Ryan Holeywell is a staff writer at GOVERNING.E-mail: firstname.lastname@example.org
Last summer, Florida’s Lee County was tasked with closing a massive budget deficit. Hit hard by the housing bubble and facing an unemployment rate that’s more than 40 percent higher than the national average, the county cut millions from its emergency medical services budget, approved employee pay cuts and furloughs, and took $75 million from the reserve fund.
Yet in the midst of the penny pinching, the county still decided to sell $81 million in bonds to fund a new baseball stadium where the Boston Red Sox would play just 18 to 20 spring training exhibition games per year.
To some, the deal represents a giveaway to a team that doesn’t need a handout -- the Red Sox franchise is worth an estimated $870 million. But to elected officials in Arizona and Florida, facilities like the one in Lee County represent investments that pay for themselves many times over.
The spring training Cactus League in Arizona and Grapefruit League in Florida, they argue, contribute millions to state economies -- more than $350 million in Arizona, and $753 million in annual sales in Florida, including $385 million from out-of-state visitors. "It’s a proven economic driver," says Nick Gandy of the nonprofit Florida Sports Foundation, adding that the stadiums also host minor league teams and college baseball tournaments that likely make the facilities’ impact even greater.
Officials also highlight the intangible benefits: Cities that might otherwise be obscure get cachet and name recognition by serving as spring training hosts. That, in turn, can result in businesses’ investing in the community.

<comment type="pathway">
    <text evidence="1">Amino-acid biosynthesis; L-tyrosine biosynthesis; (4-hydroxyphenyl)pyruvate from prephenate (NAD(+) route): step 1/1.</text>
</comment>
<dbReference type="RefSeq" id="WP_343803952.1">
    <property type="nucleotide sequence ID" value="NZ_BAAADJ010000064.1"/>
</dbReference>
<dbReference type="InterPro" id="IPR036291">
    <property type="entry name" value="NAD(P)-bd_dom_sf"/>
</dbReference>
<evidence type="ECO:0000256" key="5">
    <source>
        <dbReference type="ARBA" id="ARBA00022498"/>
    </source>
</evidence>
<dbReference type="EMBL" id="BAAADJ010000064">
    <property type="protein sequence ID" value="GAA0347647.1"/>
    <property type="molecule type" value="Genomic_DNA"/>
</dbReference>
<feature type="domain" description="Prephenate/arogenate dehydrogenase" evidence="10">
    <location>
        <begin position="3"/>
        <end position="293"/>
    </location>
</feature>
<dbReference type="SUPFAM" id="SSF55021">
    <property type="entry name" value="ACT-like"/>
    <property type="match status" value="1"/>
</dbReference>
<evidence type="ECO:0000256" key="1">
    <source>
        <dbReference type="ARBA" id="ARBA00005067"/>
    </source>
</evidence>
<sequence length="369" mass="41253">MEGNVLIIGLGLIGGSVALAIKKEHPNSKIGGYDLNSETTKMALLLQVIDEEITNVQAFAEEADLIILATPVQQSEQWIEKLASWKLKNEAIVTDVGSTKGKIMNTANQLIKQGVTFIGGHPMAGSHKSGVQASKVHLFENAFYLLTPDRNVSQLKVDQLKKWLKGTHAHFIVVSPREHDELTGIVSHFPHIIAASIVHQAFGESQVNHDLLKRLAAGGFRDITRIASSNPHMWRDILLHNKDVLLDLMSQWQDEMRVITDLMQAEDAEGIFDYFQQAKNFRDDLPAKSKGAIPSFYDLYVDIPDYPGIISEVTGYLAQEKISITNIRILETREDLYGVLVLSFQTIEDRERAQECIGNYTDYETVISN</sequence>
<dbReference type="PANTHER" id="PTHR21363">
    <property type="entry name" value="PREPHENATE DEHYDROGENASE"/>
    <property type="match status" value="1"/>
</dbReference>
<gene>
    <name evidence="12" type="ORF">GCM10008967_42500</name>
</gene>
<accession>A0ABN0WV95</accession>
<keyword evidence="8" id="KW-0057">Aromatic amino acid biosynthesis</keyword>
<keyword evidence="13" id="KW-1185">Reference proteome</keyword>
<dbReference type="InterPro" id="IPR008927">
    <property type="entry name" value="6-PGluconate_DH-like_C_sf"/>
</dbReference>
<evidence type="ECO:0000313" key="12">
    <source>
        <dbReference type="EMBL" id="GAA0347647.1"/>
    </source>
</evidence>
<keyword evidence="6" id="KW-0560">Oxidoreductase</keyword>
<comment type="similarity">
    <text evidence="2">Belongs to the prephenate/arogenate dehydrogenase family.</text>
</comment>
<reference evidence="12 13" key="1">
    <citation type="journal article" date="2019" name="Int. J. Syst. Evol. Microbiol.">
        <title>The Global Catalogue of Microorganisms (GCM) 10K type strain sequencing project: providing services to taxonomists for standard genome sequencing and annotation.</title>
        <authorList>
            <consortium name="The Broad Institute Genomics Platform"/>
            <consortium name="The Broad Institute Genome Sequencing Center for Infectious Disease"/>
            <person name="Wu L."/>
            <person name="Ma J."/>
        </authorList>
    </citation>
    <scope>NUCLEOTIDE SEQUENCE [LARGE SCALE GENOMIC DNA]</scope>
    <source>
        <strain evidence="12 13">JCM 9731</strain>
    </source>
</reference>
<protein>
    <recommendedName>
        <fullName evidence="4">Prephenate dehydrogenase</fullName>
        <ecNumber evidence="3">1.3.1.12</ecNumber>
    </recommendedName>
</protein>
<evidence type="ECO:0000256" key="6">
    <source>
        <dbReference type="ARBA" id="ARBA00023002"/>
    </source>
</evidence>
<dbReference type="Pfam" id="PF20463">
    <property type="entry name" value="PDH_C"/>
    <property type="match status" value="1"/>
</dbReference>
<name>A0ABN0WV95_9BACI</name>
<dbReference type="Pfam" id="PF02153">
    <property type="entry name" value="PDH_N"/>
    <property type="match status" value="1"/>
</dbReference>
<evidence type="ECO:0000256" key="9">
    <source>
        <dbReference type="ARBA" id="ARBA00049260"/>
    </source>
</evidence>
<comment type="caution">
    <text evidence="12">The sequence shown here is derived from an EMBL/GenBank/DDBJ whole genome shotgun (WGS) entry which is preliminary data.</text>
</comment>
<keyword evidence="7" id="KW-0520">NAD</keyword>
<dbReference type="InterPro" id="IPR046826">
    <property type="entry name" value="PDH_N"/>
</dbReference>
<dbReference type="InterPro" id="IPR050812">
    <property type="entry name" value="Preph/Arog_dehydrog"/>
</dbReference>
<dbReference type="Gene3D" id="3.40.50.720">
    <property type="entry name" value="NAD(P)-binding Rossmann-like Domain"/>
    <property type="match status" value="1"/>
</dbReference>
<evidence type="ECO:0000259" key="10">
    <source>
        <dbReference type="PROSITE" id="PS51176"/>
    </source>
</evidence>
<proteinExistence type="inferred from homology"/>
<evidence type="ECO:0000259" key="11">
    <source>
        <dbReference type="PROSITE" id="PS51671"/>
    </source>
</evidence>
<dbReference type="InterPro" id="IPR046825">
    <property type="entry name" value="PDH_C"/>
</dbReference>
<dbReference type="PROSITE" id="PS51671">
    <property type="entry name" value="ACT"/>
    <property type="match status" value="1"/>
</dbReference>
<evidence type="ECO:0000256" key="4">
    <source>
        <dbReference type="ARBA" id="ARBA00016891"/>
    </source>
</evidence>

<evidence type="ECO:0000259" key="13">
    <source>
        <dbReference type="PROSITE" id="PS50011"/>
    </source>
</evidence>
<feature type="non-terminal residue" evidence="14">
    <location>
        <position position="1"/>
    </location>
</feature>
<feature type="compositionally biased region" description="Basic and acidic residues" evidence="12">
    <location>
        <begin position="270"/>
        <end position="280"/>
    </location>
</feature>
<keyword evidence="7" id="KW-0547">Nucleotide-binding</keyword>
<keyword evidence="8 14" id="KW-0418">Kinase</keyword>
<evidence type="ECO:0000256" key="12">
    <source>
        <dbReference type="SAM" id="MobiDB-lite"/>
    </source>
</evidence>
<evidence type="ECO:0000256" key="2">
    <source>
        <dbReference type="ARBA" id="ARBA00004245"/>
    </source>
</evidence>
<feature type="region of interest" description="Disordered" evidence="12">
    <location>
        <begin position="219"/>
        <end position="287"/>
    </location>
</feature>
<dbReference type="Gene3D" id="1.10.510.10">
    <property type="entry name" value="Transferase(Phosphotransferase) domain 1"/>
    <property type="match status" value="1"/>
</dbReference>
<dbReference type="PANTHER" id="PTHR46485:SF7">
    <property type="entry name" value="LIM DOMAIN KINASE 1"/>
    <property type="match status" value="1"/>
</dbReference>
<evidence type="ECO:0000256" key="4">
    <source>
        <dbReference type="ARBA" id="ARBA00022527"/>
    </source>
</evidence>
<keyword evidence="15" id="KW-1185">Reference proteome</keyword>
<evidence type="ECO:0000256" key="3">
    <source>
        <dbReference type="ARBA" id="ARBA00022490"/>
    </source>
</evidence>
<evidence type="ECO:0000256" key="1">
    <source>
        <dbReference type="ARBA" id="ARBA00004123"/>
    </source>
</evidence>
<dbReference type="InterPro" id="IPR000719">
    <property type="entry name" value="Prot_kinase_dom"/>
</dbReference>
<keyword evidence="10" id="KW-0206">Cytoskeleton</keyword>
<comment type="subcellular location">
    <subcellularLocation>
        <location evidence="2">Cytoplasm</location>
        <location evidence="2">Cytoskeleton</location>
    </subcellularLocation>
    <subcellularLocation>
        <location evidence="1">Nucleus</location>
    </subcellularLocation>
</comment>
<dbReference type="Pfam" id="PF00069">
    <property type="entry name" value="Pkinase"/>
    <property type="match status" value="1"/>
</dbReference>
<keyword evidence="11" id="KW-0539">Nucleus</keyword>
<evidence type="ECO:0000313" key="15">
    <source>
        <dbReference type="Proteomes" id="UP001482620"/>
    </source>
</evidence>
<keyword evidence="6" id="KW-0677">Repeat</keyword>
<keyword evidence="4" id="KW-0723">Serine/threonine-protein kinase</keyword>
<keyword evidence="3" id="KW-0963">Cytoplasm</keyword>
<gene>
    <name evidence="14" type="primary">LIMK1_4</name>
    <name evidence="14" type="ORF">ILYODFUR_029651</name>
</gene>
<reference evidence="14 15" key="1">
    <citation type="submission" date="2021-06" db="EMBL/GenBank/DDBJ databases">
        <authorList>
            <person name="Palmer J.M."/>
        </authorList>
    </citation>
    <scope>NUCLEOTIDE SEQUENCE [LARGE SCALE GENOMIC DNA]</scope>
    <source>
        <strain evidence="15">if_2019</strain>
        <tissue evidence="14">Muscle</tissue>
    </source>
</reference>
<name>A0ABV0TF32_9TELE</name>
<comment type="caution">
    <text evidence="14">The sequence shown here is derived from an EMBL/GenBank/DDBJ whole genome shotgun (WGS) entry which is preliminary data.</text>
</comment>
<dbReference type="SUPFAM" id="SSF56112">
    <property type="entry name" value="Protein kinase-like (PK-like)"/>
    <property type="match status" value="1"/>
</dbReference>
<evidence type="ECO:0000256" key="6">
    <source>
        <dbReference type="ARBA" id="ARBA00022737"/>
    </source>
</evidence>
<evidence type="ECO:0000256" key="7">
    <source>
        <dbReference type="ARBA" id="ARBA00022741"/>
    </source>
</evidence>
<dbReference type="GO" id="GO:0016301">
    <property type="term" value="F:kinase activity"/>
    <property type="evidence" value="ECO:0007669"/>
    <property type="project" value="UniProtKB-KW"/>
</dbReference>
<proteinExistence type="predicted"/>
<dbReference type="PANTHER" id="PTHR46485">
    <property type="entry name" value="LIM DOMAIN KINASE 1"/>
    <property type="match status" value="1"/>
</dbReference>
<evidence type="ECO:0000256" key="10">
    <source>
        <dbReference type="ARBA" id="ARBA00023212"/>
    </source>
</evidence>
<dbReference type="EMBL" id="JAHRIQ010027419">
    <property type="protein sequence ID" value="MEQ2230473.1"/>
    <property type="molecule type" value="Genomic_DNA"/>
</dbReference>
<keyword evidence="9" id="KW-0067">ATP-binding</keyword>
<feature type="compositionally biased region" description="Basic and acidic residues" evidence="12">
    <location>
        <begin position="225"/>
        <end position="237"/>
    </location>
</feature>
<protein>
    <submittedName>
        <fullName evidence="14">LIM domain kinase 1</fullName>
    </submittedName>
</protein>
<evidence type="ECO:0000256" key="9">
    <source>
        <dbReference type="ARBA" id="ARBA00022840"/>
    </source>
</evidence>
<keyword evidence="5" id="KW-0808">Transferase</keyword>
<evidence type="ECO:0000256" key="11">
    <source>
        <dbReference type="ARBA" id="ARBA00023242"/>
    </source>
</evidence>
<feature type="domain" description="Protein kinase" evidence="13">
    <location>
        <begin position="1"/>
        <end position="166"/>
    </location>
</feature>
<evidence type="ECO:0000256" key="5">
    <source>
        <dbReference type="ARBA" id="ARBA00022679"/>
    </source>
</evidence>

Economists, on the other hand, have a different outlook. Since the teams change spring training locations so frequently -- half a dozen, for example, have moved their spring sites from Florida to Arizona since 2003 -- there’s ample data to determine whether a city suffers when its team leaves. Philip Porter, a sports economist at the University of South Florida in Tampa, says "nothing changes" when a team skips town. Sales tax, property values and the size of the tax base remains at comparable levels, undermining the argument that the stadiums pose a vast economic benefit.
A study by University of Akron professor John Zipp examined the amount of taxable sales in Florida communities that hosted spring training in 1995, when the baseball strike caused a 60 percent drop in attendance. If spring training had a major financial impact on those communities, they should have suffered tremendously. That didn’t happen, and in fact, their taxable sales increased. Those findings, Zipp wrote, "may indicate that spring training is not the major tourist draw that many claim."